Have you ever thought of going freelance as a hairdresser? Depending on who you are, the thought of being entirely self-employed might seem daunting or fill you with excitement!
It is however, a highly popular path for hairdressers to take. According to research by NHBF, over half of those working in the hairdressing and barbering industry are self-employed – 54% in fact!
From salon owners to stylists looking to take that next step, freelance can be a career-making choice to make.
What is freelancing like? Is it right for you?
For some, a working day in the salon is all they need – catching up with co-workers, gaining experience and having a sense of security are all huge benefits to being employed as a hairdresser.
However, some stylists feel as though it is time to spread their own wings.
Knowing the right time to go freelance is essential for making a success of it. You need to have the confidence in your own skills to sell yourself to new clients. You need to be prepared to think like a business person, to invest in yourself and keep motivated.
Going freelance or self-employed as a hairdresser can open numerous new doors for you. But it also takes a lot of hard work.
So, before you throw yourself into an exciting new adventure of freelancing, do some research first. Ask other freelancers what it is really like and consider whether this is the lifestyle you want.
What are the benefits of being a freelance or self-employed hairdresser?
The reasons for going freelance or self-employment are often personal to each stylist or hairdresser.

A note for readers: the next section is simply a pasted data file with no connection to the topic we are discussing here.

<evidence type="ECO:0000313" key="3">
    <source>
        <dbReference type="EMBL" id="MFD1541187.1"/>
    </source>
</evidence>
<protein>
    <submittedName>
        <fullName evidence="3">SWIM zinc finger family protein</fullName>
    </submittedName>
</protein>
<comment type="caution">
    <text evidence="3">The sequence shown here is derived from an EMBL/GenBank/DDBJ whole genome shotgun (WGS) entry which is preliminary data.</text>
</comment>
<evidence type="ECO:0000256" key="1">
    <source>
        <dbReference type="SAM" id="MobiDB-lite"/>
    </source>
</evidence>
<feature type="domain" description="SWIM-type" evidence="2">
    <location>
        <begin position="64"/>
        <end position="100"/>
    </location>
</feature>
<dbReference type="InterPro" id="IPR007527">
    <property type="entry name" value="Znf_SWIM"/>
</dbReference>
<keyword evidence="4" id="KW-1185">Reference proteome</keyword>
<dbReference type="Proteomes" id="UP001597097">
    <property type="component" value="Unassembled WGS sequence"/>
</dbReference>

However, many freelancers choose to become self-employed for benefits such as…
Some freelancers feel as though they have more control over their work/life balance, as they can decide their working hours. Those with children often find this easier for juggling all their commitments.
Freedom for self-development
Do you have a passion for a certain niche of hairstyling, but feel as though your salon is holding you back? Freelancing can give you the chance to follow your own career path.
Turning a side-hustle into a career
Some experienced salon workers already have some freelance opportunities on the side. Going fully self-employed allows you to fully make the most of them.
For those working in salon chains, you sometimes have to follow certain styles and training programmes. Going freelance can allow you to stretch your creativity in the direction you want to.
For many hairdressers, their ultimate goal is to own their own salon. However, with costs becoming increasingly difficult to manage for new and smaller salons, going freelance can be a lower cost alternative. There are fewer overheads and no need to pay any staff. It might even be a good way to build up your reputation before you make an investment in your own salon.
Is there a downside to freelancing?
Before making the decision to go freelance, consider some of the potential downsides, such as…
Typically, freelance hairdressers work alone when it comes to their business. While you can fill your days with different clients from all walks of life, the responsibility of making your business a success will come down to you alone.
You might love the idea of being able to unleash your creativity and discover your new potential as a freelance hairdresser! Just remember, you will also need to spend a lot of time on administrative details – tax returns, expenses, budgeting, marketing and so on will all also need your constant attention.